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Case Number 02096

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The Herzog/Kinski Collection

Aguirre, The Wrath Of God
1972 // 94 Minutes // Not Rated
Woyzeck
1976 // 80 Minutes // Not Rated
Nosferatu: Phantom Der Nacht
1979 // 107 Minutes // Rated PG
Fitzcarraldo
1982 // 157 Minutes // Rated PG
Cobra Verde
1988 // 110 Minutes // Not Rated
My Best Fiend
1999 // 100 Minutes // Not Rated
Released by Anchor Bay
Reviewed by Appellate Judge Mike Pinsky (Retired) // August 5th, 2002

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All Rise...

Editor's Note

Our reviews of Aguirre, The Wrath Of God (published December 4th, 2000) and Cobra Verde (published December 4th, 2000) are also available.

The Charge

"Every man is an abyss. You get dizzy looking in."—Woyzeck (Klaus Kinski)

Opening Statement

For 3 1/2 decades, they tortured one another joyously. Werner Herzog has directed over 40 films, but his best-known work forced him to confront his own evil twin, the demonic Klaus Kinski. Their battles were as legendary as their films. "It's not easy to explain our relationship," Herzog once remarked. "The only thing that counts is what we see on screen."

One legend has Herzog threatening Kinski at gunpoint. It never happened. When Klaus Kinski wrote his savage autobiography, accusing Herzog of all sorts of horrors, few knew that Herzog himself contributed the filthiest insults as a favor to his old friend. When they really did fight, the screaming and threats could go on for hours.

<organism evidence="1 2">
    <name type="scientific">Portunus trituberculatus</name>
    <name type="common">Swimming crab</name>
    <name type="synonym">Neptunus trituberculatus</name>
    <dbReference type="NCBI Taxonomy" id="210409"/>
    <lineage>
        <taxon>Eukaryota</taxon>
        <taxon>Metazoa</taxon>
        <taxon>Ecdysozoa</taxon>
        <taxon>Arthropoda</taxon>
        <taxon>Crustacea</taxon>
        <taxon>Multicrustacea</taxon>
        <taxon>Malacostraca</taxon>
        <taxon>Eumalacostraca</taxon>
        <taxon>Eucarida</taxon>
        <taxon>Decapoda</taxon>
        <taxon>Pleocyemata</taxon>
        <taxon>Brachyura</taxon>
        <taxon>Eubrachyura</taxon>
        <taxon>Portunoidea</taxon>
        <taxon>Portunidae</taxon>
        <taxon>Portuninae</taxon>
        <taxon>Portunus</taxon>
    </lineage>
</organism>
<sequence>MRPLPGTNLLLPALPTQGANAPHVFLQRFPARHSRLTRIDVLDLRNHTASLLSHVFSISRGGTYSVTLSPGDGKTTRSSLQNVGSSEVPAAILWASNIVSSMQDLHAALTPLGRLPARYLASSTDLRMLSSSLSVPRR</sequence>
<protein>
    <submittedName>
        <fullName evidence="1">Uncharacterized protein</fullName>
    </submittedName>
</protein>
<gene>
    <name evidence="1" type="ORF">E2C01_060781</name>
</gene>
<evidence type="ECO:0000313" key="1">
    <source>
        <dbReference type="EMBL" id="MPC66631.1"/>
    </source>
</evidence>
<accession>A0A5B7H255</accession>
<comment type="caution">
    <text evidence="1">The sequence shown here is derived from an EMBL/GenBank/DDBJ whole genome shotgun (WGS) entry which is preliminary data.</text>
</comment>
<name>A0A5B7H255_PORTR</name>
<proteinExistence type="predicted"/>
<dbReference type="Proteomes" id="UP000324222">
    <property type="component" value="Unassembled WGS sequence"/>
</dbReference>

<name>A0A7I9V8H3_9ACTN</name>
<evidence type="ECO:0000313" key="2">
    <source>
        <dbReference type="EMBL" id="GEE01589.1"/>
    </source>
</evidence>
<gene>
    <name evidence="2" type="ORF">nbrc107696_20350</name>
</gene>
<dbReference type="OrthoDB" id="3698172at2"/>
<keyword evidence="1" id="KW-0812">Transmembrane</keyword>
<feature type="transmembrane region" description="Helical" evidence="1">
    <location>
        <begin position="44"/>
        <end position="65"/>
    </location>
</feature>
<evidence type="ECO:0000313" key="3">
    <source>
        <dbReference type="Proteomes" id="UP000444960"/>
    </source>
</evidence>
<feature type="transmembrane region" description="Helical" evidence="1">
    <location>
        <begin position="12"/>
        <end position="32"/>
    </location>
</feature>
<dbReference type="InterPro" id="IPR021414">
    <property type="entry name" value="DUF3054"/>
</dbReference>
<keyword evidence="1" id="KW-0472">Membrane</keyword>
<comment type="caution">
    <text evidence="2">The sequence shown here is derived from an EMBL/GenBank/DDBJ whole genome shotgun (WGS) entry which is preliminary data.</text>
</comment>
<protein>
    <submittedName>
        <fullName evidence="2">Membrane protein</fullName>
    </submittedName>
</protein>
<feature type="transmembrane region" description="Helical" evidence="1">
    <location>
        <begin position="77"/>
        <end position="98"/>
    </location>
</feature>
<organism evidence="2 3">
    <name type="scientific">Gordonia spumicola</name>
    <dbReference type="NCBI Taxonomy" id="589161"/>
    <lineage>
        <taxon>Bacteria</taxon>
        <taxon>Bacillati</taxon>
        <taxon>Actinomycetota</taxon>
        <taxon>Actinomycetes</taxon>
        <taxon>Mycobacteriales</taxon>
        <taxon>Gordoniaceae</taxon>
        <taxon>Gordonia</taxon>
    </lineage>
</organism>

Two combative and brilliant egos. Five films. One documentary to sew the legend together. Anchor Bay offers all this and more in its new Herzog/Kinski Collection.

The Evidence

"I am not the Jesus of the official Church…I am not your superstar." Klaus Kinski may have denied divinity, but his Olympian ego would have made even Nietzsche twitch. As a teen, the feral Kinski was dragged in from the street and into the 13-year-old Werner Herzog's life, exploding in a 48-hour rant that turned their shared apartment to shambles. He attacked a theater critic with potatoes and cutlery. Even from the first, he was a monster with a monstrous talent.

The self-taught Kinski reconnected with Herzog 15 years later for the arduous production of Aguirre, The Wrath Of God. Herzog had not grown into a prince either: the very camera he was using for the film had been stolen from film school. Kinski arrived on location from a one-man stage show as a raving Jesus, completely immersed in the part. He immediately threw a fit about the Peruvian rain, shot at extras with a rifle, and had to be threatened with death to keep him from fleeing the production.

Both Herzog and Kinski were megalomaniacs, and both men knew it. But at least they had a sense of humor. My Best Fiend is the centerpiece of Anchor Bay's Herzog/Kinski Collection, a six-DVD boxed set chronicling the tempestuous relationship between these two German artists. As its slyly punning title suggests, this 1999 documentary is Herzog's tribute to his doppelganger, featuring bizarre stories of Kinski's cowardice and courage, shyness and savagery, artistic brilliance and terrifying ego. Herzog visits old collaborators to get their impressions of Kinski. An actor from Aguirre recalls how Kinski nearly caved his skull in with a sword; Eva Mattes from Nosferatu recalls Kinski's gentleness and generosity. Herzog jokes about his plots to murder Kinski, and remembers how the native extras during Fitzcarraldo offered to dispose of the volatile actor.